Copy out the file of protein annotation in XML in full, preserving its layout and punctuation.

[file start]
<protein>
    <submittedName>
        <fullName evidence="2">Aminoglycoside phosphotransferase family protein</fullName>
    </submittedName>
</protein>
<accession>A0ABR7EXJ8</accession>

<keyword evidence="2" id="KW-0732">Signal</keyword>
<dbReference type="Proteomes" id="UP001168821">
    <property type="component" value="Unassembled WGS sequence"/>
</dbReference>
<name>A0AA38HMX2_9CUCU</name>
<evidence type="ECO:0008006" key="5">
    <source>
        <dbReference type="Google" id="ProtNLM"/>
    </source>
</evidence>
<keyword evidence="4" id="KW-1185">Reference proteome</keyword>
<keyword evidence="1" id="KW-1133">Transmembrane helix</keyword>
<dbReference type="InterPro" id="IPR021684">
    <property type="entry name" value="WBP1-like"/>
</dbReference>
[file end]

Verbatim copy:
<protein>
    <submittedName>
        <fullName evidence="2">Aminoglycoside phosphotransferase family protein</fullName>
    </submittedName>
</protein>
<accession>A0ABR7EXJ8</accession>

<keyword evidence="2" id="KW-0732">Signal</keyword>
<dbReference type="Proteomes" id="UP001168821">
    <property type="component" value="Unassembled WGS sequence"/>
</dbReference>
<name>A0AA38HMX2_9CUCU</name>
<evidence type="ECO:0008006" key="5">
    <source>
        <dbReference type="Google" id="ProtNLM"/>
    </source>
</evidence>
<keyword evidence="4" id="KW-1185">Reference proteome</keyword>
<keyword evidence="1" id="KW-1133">Transmembrane helix</keyword>
<dbReference type="InterPro" id="IPR021684">
    <property type="entry name" value="WBP1-like"/>
</dbReference>